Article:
National tshuva

Yom Kippur is often perceived as a time of reflection for the individual.

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September 12, 2013 21:28
3 minute read.
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Yom Kippur is often perceived as a time of reflection for the individual. Repenting is in essence a personal process of introspection and self-accounting with the goal of reaching operative conclusions and resolutions regarding one’s behavior in the future.

As Maimonides writes in the first chapter of his book of laws on tshuva, often translated as “atonement,” but which also means “return”: “At present, when the Temple does not exist and there is no altar of atonement, there remains nothing else aside from tshuva [of the individual].”

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After the destruction of the Temple, notes Maimonides, the concept of tshuva was restricted primarily to the individual Jew’s process of “return,” whereas in the time of the Temple, the Azazel goat atoned for the entire nation.

And this was eminently logical. In exile the Jewish people did continue to foster a sense of peoplehood and mutual responsibility. But the extent to which Jews spread out across the Diaspora felt they had a shared destiny was limited. A Jewish self-reckoning on a national level made little sense as long as Jews were not gathered together in a country of their own.

On the 40th anniversary of the Yom Kippur War, as we unite with those who mourn family and friends and comfort soldiers who were wounded in body and spirit, we should acknowledge that the war and the collective act of self-reckoning that followed in many ways reinstated a national process of tshuva that existed before the destruction of the Temple and was symbolized in the sacrifice of the Azazel goat.

Admittedly, the lessons learned from the Yom Kippur War were radically divergent for the Left and the Right, as Yossi Klein Halevi noted in a video that appears on the Shalom Hartman Institute’s Internet site.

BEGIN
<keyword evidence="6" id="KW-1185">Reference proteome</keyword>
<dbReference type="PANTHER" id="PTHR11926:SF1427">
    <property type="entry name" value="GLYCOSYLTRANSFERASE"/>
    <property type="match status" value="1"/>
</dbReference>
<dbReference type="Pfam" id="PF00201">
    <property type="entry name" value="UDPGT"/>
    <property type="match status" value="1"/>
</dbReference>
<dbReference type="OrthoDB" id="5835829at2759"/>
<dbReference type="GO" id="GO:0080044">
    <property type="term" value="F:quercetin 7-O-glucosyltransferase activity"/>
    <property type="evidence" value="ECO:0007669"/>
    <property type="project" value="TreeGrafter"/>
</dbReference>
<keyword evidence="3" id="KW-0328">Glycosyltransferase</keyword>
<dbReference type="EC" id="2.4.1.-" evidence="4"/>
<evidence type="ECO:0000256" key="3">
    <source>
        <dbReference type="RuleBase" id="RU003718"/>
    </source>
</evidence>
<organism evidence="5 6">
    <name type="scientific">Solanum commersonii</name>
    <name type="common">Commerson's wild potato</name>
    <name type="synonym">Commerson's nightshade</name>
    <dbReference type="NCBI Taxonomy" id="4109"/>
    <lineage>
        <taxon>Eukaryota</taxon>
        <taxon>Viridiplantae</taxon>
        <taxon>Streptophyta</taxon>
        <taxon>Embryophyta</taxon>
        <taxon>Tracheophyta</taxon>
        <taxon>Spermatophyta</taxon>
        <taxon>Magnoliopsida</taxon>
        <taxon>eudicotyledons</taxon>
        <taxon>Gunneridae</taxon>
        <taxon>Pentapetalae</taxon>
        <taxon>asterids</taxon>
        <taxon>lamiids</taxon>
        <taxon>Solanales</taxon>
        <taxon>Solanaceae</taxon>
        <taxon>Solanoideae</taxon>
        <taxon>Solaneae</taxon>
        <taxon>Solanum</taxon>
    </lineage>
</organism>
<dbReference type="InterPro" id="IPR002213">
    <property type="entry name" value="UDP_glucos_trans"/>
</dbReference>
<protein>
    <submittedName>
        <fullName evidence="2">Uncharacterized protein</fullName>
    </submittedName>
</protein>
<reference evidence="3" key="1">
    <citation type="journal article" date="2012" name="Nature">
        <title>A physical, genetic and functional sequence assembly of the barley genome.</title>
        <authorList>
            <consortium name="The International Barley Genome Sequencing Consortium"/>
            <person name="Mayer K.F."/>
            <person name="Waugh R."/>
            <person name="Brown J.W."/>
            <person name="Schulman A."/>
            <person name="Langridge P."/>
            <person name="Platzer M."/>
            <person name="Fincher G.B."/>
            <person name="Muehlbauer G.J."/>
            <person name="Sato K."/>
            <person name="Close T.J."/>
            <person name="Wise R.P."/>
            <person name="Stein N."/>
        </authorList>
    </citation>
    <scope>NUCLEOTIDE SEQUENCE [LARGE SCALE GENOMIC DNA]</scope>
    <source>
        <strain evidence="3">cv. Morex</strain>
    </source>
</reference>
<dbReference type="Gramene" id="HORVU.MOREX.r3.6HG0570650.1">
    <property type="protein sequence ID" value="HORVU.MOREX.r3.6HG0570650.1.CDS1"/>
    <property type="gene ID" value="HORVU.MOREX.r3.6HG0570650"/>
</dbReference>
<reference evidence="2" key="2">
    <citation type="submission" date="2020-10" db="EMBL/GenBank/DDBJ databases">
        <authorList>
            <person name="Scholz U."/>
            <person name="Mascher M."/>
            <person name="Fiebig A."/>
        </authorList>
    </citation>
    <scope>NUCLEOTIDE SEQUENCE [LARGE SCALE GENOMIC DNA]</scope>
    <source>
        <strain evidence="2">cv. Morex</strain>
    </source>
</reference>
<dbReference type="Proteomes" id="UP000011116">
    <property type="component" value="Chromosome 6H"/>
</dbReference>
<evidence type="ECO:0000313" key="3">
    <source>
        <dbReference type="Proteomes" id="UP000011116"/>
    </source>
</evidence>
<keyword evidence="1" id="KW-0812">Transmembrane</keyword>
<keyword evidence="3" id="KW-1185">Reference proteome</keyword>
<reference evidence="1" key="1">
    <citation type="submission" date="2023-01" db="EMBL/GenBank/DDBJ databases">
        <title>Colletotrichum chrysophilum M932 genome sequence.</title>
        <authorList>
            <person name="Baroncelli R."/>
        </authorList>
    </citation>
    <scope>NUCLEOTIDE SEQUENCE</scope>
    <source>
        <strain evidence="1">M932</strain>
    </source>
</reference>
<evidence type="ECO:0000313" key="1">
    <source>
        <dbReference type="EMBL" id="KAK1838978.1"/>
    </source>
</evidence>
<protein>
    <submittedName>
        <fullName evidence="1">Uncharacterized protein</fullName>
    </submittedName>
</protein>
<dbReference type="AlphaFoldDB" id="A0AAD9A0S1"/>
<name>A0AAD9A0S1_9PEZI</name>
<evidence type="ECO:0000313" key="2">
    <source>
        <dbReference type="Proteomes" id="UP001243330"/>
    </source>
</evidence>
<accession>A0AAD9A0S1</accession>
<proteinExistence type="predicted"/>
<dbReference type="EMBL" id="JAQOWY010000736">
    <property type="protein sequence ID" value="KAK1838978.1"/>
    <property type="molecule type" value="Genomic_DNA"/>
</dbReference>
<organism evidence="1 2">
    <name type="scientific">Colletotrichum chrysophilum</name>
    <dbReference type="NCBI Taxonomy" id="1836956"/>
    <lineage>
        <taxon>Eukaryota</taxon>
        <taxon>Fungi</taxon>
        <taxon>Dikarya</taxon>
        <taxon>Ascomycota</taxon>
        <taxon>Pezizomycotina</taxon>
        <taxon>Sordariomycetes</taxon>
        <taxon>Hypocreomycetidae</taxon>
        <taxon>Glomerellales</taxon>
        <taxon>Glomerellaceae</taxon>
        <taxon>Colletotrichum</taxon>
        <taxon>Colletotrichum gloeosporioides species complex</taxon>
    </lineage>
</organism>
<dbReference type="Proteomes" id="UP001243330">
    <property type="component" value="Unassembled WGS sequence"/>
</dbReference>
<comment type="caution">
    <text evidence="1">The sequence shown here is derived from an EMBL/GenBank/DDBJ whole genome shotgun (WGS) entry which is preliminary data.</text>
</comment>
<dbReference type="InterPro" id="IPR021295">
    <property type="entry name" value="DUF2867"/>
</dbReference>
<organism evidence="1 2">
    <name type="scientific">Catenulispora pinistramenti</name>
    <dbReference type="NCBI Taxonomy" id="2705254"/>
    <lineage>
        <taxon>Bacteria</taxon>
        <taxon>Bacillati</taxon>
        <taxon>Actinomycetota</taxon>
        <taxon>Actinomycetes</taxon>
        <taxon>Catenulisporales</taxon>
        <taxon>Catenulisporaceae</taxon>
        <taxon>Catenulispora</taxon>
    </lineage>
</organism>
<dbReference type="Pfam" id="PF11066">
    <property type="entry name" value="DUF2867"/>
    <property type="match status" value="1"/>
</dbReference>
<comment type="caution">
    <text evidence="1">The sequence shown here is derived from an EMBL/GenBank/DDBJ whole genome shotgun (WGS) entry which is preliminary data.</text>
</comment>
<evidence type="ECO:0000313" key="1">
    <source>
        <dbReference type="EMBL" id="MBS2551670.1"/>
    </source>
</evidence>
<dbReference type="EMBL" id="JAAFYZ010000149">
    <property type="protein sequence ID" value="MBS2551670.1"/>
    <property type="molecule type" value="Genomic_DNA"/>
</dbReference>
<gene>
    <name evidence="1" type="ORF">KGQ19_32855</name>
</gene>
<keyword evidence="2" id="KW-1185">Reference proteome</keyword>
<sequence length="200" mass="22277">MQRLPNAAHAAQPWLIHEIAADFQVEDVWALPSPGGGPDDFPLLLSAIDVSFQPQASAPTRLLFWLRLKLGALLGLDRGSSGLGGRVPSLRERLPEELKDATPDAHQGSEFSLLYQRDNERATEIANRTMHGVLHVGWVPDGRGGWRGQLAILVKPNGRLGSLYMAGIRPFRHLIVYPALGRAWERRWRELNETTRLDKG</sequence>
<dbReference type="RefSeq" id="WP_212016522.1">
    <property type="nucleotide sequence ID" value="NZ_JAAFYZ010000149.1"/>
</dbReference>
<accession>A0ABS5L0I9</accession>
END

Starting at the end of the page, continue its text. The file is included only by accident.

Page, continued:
For the Left, the lesson to be learned from the high price paid to win the Yom Kippur War, which included the death of nearly 2,700 soldiers, was that Israeli society must not fall into complacency and a false sense of invincibility.



Instead, Israel must actively pursue peace and be sensitive to opportunities for reconciliation with our neighbors. The 1979 peace treaty with Egypt was a vindication of the Left’s pro-peace conclusion from the Yom Kippur War. Ironically, it was right-wing prime minister Menachem Begin who signed under the declaration “no more war, no more bloodshed.”

A no less well-intentioned, but less successful, outcome of the Yom Kippur War’s pro-peace thinking was the Oslo Accords, the 20th anniversary of the signing of which by PLO leader Yasser Arafat and prime minister Yitzhak Rabin we mark today.

The Right’s conclusion from the Yom Kippur War, in contrast, was that there was a need to combat the feeling of weakness and vulnerability that pervaded Israeli society after the war. Gush Emunim was formed in the wake of the war and the push to build Jewish communities in Judea, Samaria and Gaza began in earnest only in 1974, more than six years after these lands came under Israeli control. The Left and Right have something in common.

Both reached conclusions on a national level as a result of a collective self-reckoning. More important, both took advantage of the Jewish people’s relatively new political sovereignty to shape their own destiny and the destiny of their children and grandchildren.

Whether they pursued the promised “peace doves” mentioned in Shmuel Hasfari’s 1994 song “Winter 1973” or strengthened the faith-based spirit of patriotism expressed in Yossi Gilpin’s 2010 song “Believers Do Not Fear” [Mi shema’amin lo mefakhed], both the Left and the Right acted to transform Israeli society in accordance with the lessons learned from the Yom Kippur War.

In his book Orot Hatshuva (“The Lights of Penitence”), Rabbi Avraham Kook (1865-1935), who in his lifetime saw the beginning of the return of the Jewish people to their land, wrote of the tshuva of the entire nation of Israel as “a mighty, powerful vision that provides reserves of might and strength,” as opposed to the tshuva of “isolated, fragmented souls.”

In the wake of the Yom Kippur War, Israeli Jews across the political spectrum embarked on a collective act of tshuva. In the process, they unleashed tremendous forces for change. These forces transformed Israel into what it is today – a proud, patriotic nation that nevertheless keeps a hand extended in peace to the Palestinians and its neighbors. This is the national power of tshuva that was unleashed on Yom Kippur 40 years ago.

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